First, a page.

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Lear and the Tempest, Richard II Othello, Hamlet yes, but i've seen so many performances of so many that it makes a difference to my perceptions and not just over time. When brilliantly inhabited measure for measure is a beautiful piece of theatremaking for justice even unto exhaustion. Michael Gambon's Falstaff. lifting money from the purses of the dead, joking the next in Henry ivth.suzannahhh wrote: my faves of willie's work
(in no particular order):
Merchant of Venice
and Sonnet 116
Let me not to the marriage of true minds
Admit impediments. Love is not love
Which alters when it alteration finds,
Or bends with the remover to remove:
O, no! it is an ever-fixed mark,
That looks on tempests and is never shaken;
It is the star to every wandering bark,
Whose worth's unknown, although his height be taken.
Love's not Time's fool, though rosy lips and cheeks
Within his bending sickle's compass come;
Love alters not with his brief hours and weeks,
But bears it out even to the edge of doom.
If this be error and upon me prov'd,
I never writ, nor no man ever lov'd.
a fluctuate on Hamlet
and am much less mad for the comedies
Romeo and Juliet
Yeah, teenage boys really like the bloody stuff. Macbeth and Richard III work really well with them for that reason, and there are good film versions of both. When I teach Romeo & Juliet I get all conspiratorial and ask them not to tell their parents and then explain all of the filthy puns and jokes in the opening banter between the servants.SeizureToday wrote: I really like "Midsummer's": it's accessible, pretty funny, has all sorts of crazy farcical elements about, plenty to discuss on any levels (paternal heirarchy, mirrors between the fairy court and the Athenian court, etc.)... I read it for a class too.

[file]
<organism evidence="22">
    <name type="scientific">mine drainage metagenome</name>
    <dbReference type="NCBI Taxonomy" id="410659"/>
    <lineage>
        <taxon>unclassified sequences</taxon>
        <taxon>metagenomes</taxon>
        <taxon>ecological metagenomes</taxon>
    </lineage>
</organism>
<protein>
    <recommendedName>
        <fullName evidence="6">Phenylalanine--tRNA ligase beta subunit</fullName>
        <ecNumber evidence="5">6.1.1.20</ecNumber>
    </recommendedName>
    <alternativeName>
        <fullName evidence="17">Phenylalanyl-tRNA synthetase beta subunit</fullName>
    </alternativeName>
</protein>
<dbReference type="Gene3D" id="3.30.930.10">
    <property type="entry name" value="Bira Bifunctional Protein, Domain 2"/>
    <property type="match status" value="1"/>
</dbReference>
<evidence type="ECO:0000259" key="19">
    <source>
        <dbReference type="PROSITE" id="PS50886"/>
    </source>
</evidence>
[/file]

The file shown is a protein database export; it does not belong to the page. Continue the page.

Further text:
That all being said: the difficult thing would be the 13-year old boys. While I think that Shakespeare's one to be consumed at any age group, I remember that fairies and romance and marriages all around aren't exactly things that appeal to most boys that age. That's about its only hindrance, but really, it's a great segway before you hit the harder stuff; and "Romeo and Juliet" has been done to death.